ACTION Fraud is warning the public about a sharp rise in fraudsters sending out fake text messages and phishing emails claiming to be from TSB.

It is thought scammers are attempting to take advantage of TSB's IT problems earlier this year which resulted in 1.9million customers being locked out of their accounts.

Since the start of May, there have been 321 phishing reports made to Action Fraud – an increase on the previous month where 30 reports were made.

In the same reporting period, there have been 51 reports of cybercrime to Action Fraud which mention TSB – an increase on the previous month, where 24 reports were made.

What's been happening?

Fraudsters are commonly using text messages as a way to defraud unsuspecting victims out of money.

This is called smishing (SMS + fishing).

Of the smishing attempts reported to Action Fraud, 80% requested that the recipient click onto a website link.

The second most common delivery technique reported has been email.

Fraudsters are using specialist software which changes the sender ID on text messages so that it looks like messages are being sent by TSB.

In some instances, this spoofed text is being added to existing TSB message threads on victim’s phones.

Should someone click on the link within a spoofed text message and enter their personal information, the fraudsters then call the victim back and persuade them to hand over their one off code from their mobile phone.

The fraudsters can then empty the victim’s account.

Pauline Smith, director of Action Fraud, said: “This can have a devastating effect on people, who can lose out on large sums of money.

“Don’t assume anyone who’s sent you a text message is who they say they are. If a text message asks you to make a payment, log in to an online account or offers you a deal, be cautious and report it to Action Fraud.”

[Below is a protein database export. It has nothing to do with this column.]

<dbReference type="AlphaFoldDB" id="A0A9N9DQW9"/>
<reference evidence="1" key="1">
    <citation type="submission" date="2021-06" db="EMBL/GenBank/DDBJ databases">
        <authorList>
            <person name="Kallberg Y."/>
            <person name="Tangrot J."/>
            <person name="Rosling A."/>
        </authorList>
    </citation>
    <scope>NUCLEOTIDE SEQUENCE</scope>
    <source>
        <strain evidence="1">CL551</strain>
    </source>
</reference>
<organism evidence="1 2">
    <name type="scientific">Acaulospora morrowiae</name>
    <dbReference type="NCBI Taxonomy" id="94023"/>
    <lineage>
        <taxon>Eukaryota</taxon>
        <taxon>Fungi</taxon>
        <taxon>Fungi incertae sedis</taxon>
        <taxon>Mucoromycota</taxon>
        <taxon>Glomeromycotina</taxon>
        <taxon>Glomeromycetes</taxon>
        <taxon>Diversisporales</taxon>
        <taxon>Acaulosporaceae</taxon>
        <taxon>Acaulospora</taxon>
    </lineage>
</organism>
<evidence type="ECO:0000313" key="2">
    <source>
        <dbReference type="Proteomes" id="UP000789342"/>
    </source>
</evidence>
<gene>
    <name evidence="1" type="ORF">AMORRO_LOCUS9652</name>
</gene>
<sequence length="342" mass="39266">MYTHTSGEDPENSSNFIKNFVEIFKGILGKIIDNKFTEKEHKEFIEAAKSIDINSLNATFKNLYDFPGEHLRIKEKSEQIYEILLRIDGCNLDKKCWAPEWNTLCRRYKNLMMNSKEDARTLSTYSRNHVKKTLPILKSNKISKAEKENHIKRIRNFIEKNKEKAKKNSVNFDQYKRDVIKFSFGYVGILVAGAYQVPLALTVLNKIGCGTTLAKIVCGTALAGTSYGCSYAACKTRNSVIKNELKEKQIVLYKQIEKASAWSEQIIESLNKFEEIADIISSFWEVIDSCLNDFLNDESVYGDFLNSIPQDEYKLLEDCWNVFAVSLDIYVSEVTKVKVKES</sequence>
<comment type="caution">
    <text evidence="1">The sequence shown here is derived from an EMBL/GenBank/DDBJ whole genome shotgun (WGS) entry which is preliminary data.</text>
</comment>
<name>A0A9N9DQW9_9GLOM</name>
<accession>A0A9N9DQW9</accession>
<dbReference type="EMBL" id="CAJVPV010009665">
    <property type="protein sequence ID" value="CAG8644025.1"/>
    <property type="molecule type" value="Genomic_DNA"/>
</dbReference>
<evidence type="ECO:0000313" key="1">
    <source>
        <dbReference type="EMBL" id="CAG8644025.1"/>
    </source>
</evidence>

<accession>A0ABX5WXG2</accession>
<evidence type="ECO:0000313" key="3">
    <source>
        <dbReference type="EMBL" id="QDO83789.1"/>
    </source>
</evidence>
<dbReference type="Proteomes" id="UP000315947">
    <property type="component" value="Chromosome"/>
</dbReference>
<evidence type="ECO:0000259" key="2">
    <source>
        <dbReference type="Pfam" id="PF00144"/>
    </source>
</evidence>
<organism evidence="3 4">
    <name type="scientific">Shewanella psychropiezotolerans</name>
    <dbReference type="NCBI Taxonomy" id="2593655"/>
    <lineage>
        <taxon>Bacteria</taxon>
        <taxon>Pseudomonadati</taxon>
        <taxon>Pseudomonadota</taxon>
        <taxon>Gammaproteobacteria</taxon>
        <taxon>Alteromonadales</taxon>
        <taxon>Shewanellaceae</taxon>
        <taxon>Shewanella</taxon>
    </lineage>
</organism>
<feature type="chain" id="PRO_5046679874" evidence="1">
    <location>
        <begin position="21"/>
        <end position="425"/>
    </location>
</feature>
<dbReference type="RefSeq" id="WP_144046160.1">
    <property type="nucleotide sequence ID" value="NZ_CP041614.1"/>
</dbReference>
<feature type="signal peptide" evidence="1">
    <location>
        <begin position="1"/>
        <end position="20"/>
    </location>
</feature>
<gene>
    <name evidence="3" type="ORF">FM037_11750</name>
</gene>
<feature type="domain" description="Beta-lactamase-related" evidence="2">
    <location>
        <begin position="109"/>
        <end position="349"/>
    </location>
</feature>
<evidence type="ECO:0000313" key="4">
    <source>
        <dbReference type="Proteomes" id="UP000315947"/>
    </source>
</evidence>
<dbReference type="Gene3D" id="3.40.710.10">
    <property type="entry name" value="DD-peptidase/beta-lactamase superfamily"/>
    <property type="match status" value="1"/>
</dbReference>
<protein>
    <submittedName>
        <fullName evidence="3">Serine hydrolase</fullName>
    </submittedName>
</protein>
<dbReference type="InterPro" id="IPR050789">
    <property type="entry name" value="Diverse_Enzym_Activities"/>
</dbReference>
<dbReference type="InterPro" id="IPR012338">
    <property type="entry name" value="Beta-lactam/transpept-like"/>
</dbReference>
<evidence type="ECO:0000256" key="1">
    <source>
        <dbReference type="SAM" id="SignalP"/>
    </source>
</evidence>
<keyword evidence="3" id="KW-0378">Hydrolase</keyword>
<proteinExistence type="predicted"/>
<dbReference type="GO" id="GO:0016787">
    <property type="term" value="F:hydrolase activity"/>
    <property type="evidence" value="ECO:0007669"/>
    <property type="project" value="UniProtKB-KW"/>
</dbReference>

A TSB Fraud spokesperson said: “While our systems are safe and secure, unfortunately fraudsters are increasingly sophisticated and looking to take advantage of situations like these by approaching customers.

"Protecting our customers’ information is our number one priority. We are doing all we can to ensure customers don’t become a victim of fraud, whether they bank with us in branch, online or via the telephone and this is something we are working on with Action Fraud and a number of external organisations.

"We are also working with these organisations to help them identify fraudulent sites so we can take them down as quickly as possible.”

An example of one of the fraud texts:

Crewe Guardian:

What should I do?

1. TSB, or any bank, will never ask for a PIN, password or full memorable information by email or text.

2. Don’t assume an email or text is authentic:

Always question uninvited approaches in case it’s a scam. Phone numbers and email addresses can be spoofed, so always contact the company directly via a known email or phone number (such as the one on the back of your bank card).

3. Clicking on links/files:

Don’t be tricked into giving a fraudster access to your personal or financial details. Never automatically click on a link in an unexpected text or email. Remember, a genuine bank will never contact you out of the blue to ask for your full PIN or password.

4. Report it:

If you think you have received a phishing email or text, report it to us.

If you have received a suspicious TSB email, please do not respond to it, report it to us and also forward it to emailscams@tsb.co.uk.

Every Report Matters. If you have been a victim of fraud or cyber crime, report it to us online or by calling 0300 123 2040.